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    Middle East
     Feb 21, 2008
Page 1 of 2
DISPATCHES FROM AMERICA
How never to withdraw from Iraq
By Tom Engelhardt

Think of the top officials of the Bush administration as magicians when it comes to Iraq. Their top hats and tails may be worn and their act fraying, but it doesn't seem to matter. Their latest "abracadabra", the President's "surge strategy" of 2007, has still worked like a charm. They waved their magic wands, paid off and armed a bunch of former Sunni insurgents and al-Qaeda terrorists (about 80,000 "concerned citizens," as the President likes to call them), and magically lowered "violence" in Iraq. Even more miraculously, they made a country that they had already turned into a cesspool and a slagheap - its capital now has a "lake" of sewage so large that it can be viewed "as a big black spot on



Google Earth" - almost entirely disappear from view in the US.

Of course, what they needed to be effective was that classic adjunct to any magician's act, the perfect assistant. This has been a role long held, and still played with mysterious willingness, by the mainstream media. There are certainly many reporters in Iraq doing their jobs as best they can in difficult circumstances. When it comes to those who make the media decisions at home, however, they have practically clamored for the Bush administration to put them in a coffin-like box and saw it in half. Thanks to their news choices, Iraq has for months been whisked deep inside most papers and into the softest sections of network and cable news programs. Only one Iraq subject has gotten significant front-page attention: How much "success" has the president's surge strategy had?

Before confirmatory polls even arrived, the media had waved its own magic wand and declared that Americans had lost interest in Iraq. Certainly the media people had. The economy - with its subprime Hadithas and its market Abu Ghraibs - moved to center stage, yet links between the Bush administration's two trillion dollar war and a swooning economy were seldom considered. It mattered little that a recent Associated Press/Ipsos poll revealed a majority of Americans to be convinced that the most reasonable "stimulus" for the US economy would be withdrawal from Iraq. A total of 68% of those polled believed such a move would help the economy.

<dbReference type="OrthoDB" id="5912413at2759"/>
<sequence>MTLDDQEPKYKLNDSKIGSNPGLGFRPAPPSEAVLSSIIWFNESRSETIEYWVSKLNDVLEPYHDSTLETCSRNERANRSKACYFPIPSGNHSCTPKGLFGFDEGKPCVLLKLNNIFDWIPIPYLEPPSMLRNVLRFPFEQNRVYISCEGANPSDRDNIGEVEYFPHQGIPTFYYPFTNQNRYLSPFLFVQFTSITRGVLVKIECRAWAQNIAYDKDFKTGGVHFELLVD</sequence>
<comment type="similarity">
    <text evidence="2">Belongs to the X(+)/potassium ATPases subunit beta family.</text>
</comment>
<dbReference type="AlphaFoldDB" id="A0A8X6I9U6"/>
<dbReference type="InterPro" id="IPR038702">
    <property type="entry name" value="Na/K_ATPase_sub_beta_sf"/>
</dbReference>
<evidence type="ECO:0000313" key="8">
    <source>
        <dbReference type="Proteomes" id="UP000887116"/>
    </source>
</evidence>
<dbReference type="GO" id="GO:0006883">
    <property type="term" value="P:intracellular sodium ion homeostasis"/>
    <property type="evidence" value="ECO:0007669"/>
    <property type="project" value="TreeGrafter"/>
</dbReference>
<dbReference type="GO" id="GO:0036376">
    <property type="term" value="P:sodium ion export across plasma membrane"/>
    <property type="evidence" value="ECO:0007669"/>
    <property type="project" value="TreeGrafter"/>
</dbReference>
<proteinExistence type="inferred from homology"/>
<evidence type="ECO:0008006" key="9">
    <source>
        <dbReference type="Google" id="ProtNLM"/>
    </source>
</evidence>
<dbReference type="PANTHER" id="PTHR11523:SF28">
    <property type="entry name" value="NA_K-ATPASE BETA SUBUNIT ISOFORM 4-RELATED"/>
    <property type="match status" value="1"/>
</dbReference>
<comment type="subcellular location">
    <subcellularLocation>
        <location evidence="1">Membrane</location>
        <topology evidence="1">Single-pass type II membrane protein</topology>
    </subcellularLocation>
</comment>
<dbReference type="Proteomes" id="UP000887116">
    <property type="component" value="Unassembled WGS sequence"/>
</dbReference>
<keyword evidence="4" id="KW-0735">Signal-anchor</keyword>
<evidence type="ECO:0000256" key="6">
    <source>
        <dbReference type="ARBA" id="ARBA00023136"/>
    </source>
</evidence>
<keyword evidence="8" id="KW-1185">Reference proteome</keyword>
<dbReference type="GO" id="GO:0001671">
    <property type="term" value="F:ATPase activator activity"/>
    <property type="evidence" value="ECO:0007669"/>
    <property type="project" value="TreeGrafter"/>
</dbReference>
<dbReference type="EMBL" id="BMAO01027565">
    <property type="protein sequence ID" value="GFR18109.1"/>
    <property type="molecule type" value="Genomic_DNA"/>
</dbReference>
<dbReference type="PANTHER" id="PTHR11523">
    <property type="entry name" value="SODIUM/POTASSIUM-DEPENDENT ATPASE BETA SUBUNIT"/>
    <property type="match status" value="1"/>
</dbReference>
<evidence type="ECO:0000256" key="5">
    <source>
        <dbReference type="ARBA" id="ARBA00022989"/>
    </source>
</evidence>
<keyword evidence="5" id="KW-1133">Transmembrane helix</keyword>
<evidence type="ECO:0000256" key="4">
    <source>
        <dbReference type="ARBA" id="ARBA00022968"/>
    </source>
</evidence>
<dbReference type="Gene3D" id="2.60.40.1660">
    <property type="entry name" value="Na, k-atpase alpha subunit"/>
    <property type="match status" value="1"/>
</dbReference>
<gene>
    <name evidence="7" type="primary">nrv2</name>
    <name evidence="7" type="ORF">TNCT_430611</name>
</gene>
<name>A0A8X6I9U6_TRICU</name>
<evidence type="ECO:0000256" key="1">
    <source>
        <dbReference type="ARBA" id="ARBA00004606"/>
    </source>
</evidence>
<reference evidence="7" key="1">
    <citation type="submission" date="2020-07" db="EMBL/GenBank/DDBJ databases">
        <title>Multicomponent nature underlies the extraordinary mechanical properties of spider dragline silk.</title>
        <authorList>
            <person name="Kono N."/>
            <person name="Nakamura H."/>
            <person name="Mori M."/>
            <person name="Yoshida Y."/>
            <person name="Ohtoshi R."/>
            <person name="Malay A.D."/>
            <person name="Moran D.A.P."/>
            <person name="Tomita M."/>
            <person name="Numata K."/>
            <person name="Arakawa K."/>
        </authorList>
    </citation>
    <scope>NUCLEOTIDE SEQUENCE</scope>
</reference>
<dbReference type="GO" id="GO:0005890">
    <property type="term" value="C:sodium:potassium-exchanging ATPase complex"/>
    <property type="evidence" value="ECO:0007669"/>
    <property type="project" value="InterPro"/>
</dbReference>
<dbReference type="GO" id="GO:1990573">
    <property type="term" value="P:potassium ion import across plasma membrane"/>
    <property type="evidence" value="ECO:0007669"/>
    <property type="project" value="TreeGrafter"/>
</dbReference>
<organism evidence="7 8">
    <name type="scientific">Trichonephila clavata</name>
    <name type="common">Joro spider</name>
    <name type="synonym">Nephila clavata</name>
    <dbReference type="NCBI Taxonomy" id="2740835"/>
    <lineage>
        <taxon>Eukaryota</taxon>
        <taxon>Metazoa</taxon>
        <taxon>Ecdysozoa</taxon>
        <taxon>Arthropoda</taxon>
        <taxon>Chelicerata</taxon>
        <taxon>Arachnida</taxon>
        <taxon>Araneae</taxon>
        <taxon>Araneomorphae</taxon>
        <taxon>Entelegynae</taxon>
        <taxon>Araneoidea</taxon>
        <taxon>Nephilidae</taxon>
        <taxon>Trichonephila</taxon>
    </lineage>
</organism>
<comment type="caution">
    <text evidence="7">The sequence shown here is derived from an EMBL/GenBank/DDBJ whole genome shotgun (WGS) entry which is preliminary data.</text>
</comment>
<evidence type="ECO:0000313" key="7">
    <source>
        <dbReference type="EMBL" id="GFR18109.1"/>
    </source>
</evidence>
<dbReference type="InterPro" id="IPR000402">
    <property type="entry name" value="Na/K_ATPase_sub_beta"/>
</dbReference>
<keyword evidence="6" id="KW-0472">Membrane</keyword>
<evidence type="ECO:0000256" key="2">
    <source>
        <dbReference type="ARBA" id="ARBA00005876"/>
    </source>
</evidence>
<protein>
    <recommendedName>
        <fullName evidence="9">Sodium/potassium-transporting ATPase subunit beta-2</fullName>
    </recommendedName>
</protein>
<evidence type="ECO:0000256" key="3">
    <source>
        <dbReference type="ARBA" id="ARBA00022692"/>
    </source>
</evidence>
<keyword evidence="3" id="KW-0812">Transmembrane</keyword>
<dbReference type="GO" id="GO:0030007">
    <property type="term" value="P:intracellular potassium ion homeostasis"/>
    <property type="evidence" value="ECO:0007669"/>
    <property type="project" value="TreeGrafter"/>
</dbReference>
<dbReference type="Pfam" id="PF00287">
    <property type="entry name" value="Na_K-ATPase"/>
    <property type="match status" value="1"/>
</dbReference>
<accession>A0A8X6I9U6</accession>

Anyone tuning in to the nightly network news can now regularly go through a typical half-hour focused on Obamania, the faltering of the Clinton "machine", the Huckabee/McCain face-off on Republican Main Street, the latest nose-diving market, and the latest campus shooting without running across Iraq at all. Cable TV, radio news, newspapers - it makes little difference.

The News Coverage Index of the Project for Excellence in Journalism illustrates that point clearly. For the week of February 4-10, the category of "Iraq Homefront" barely squeaked into tenth place on its chart of the top-ten most heavily covered stories with 1% of the "newshole". First place went to "2008 Campaign" at 55%. "Events in Iraq" - that is, actual coverage of and from Iraq - didn't make it onto the list. (The week before, "Events in Iraq" managed to reach #6 with 2% of the newshole.)

True, you can go to Juan Cole's Informed Comment website, perhaps the best daily round-up of Iraqi mayhem and disaster on the Web, and you'll feel as if, like Alice, you had fallen down a rabbit hole into another universe. ("Two bombings shook Iraq Sunday morning. In the Misbah commercial center in the upscale Shiite Karrada district, a female suicide bomber detonated a belt bomb, killing 3 persons and wounding 10 ... About 100 members of the Awakening Council of Hilla Province have gone on strike to protest the killing of three of them by the US military at Jurf al-Sakhr last Sunday, in what the Pentagon says was an accident ... Al-Hayat reports in Arabic that officials in Baqubah are warning that as families are returning to the city, they could be forced right back out again, owing to sectarian tensions ...") But how many Americans read Juan Cole every day ... or any day?

On that media homefront, the Bush administration has been Houdini-esque. Left repeatedly locked in chains inside a booth full of water, George W Bush continues to emerge to declare that things are going swimmingly in Iraq:
...80,000 local citizens stepped up and said, we want to help patrol our own neighborhoods; we're sick and tired of violence and extremists. I'm not surprised that that happens. I believe Iraqi moms want the same thing that American moms want, and that is for their children to grow up in peace ... The surge is working. I know some don't want to admit that, and I understand. But the terrorists understand the surge is working. Al Qaeda knows the surge is working ...
Having pulled the "surge" rabbit out of his hat - even stealing the very word out of the middle of "insurgent" - Bush then topped that trick by making Iraq go away for weeks, if not months, on end. Talk about success!

Forever and a Day
If you're wondering why in the world this matters - after all, won't the Democrats get us out of Iraq in 2009? - then you haven't come to grips with Bush's greatest magic trick of all. Though a lame-duck president sporting dismally low job-approval ratings, he continues to embed the US in Iraq, while framing the issue of what to do there in such a way that any thought of a quick withdrawal has ... poof! ... fled the scene.

Admittedly, somewhere between 57% and 64% of Americans, according to Rasmussen Reports, want all US troops out of Iraq within a year. We're not talking here about just the "combat troops" which both Hillary Clinton and Barack Obama seem prepared to withdraw at a relatively stately pace. (Obama has suggested a 16-month schedule for removing them; Clinton has only indicated that she would start withdrawing some of them within 60 days of coming into office.) Combat troops, however, represent perhaps half of all US military personnel in Iraq - and Republicans are already attacking even their withdrawal as cut-and-run-ism, if not outright treason.